Great in theory. In practice, the data generated by the app could give both companies a massive network graph that will help their respective AIs to understand unfathomable amounts about how people interact. The development of a highly interoperable contact tracking interface, at an OS level, raises concerns around potential future uses once the COVID-19 pandemic has ended.
A similar solution is being implemented in Singapore and Australia. Singapore has already adopted a sophisticated app that can track people infected with the virus and the Australian federal government is considering rolling out this mass surveillance solution.
03: Coronavirus surveillance: real-time facial recognition and thermal monitoring
In a previous article we looked at how companies and governments were using facial recognition and thermal sensors to detect COVID-19. These have not slowed down. Vantiq, a software development company that has spent several years developing surveillance solutions, is using AI, thermal imaging, facial recognition and Internet of Things (IoT) sensors to create a real-time mass surveillance platform. The company is one of many working with governments and institutions to implement coronavirus surveillance systems across public areas such as airports and factories and sports venues.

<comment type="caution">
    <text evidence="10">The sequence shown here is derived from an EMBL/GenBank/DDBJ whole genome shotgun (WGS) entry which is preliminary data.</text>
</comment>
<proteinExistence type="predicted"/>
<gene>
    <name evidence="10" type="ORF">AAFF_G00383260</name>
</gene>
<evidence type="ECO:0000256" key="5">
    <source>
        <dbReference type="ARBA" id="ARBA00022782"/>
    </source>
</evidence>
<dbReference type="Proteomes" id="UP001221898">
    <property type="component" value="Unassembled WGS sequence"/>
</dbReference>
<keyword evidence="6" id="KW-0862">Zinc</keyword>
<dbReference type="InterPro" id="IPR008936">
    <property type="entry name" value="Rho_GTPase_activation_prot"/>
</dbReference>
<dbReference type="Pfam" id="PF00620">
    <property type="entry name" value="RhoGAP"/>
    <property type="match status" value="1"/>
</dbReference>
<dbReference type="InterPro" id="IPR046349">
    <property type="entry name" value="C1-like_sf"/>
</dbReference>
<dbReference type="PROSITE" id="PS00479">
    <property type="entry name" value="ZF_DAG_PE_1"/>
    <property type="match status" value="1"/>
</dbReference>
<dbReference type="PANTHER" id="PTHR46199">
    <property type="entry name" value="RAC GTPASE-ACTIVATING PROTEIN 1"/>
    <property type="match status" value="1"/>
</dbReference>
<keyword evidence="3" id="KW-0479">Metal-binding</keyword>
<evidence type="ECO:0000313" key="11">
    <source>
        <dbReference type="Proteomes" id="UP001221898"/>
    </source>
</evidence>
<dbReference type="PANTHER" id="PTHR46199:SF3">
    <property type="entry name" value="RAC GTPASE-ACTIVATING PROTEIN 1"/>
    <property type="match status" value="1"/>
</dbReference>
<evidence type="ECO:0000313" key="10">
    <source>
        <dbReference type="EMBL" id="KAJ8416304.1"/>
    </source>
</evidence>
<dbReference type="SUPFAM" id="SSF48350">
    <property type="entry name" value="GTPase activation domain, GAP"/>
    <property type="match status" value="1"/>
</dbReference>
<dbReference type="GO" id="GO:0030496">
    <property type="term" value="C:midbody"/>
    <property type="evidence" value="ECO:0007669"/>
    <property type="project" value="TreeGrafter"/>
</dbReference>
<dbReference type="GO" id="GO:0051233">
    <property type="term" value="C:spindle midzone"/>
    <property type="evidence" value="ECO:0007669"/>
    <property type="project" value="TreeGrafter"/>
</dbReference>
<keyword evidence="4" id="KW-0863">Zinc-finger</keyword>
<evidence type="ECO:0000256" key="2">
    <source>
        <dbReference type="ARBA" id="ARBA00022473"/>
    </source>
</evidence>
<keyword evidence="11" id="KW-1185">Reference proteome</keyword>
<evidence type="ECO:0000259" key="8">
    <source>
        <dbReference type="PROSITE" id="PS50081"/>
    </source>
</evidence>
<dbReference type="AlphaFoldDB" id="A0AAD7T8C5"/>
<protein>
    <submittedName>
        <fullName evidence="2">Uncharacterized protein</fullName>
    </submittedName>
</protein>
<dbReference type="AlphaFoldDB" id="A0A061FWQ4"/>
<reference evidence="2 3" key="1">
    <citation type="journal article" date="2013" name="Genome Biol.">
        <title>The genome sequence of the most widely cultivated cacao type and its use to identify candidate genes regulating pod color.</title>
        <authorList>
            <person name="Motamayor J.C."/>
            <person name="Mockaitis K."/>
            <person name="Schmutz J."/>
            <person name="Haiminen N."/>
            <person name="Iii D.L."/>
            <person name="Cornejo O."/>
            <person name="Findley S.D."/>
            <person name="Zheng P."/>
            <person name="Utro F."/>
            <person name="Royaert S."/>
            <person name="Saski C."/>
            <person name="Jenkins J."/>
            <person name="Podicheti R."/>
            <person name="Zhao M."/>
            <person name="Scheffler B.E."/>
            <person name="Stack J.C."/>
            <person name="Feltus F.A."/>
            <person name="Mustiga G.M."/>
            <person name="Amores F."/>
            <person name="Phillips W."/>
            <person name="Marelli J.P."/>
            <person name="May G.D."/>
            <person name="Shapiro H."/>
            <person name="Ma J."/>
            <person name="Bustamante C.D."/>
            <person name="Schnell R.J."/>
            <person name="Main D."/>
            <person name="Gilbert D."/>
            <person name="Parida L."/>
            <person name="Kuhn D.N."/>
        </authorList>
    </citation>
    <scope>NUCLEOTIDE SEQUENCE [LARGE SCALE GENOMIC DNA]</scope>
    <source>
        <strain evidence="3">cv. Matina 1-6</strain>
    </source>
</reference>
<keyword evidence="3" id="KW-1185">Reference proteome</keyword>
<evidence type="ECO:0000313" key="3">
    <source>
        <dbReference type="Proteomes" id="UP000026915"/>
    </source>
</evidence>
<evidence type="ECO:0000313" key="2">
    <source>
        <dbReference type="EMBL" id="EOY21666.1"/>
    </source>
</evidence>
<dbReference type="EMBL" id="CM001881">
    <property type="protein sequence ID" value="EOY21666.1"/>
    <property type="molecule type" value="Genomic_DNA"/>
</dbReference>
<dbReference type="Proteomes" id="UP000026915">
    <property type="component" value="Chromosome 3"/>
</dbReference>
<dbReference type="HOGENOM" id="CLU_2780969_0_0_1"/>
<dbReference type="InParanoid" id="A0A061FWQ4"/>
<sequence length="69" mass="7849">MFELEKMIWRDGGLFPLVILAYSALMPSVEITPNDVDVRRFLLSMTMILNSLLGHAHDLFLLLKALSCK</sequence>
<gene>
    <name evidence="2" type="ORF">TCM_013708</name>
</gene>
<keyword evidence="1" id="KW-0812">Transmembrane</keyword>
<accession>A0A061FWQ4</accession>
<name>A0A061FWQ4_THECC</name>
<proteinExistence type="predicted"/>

While there are clear concerns around transparency and privacy, perhaps the biggest concerns should be around what this type of government mass surveillance can enable. Where is that person going? Do they have a temperature? Are they wearing a mask? Are they going into places that they are forbidden to go? In China, the Vantiq solution was used to monitor the temperatures of employees in factories, blacklisting them until they are cleared of the virus. In the USA, a similar system has been implemented to ensure that workers can continue working while reducing the risk of infection.
So, what next?
While these are only some of the ways in which digital is being leveraged for coronavirus surveillance, there are many other solutions that have been put in place. Israel’s Security Agency was given the authority to receive, collect and process technological information regarding confirmed COVID-19 patients, China introduced software that tracks people based on their colour-coded categories of red, yellow and green, and the US is using location data from citizen mobile devices to understand the spread of the disease.
These measures are designed to protect people. To protect citizens from harm and manage the overburdening of beleaguered healthcare systems. The intention is, for the most part, good. But the road to a dystopian future is only a few turns away, unless transparency and accountability solutions are mandated alongside every COVID-19 surveillance system, whether small or large. Solutions that ensure the immediate and future auditability of any outcomes from the processing of data.
FortyEight has recently launched a software solution that can be integrated within any coronavirus surveillance platform to provide transparency, compliance with GDPR, and accountability to citizens. It’s an immensely valuable tool that will not only ease consumer fears, but will allow companies to embrace coronavirus surveillance solutions without losing the publics’ trust and confidence.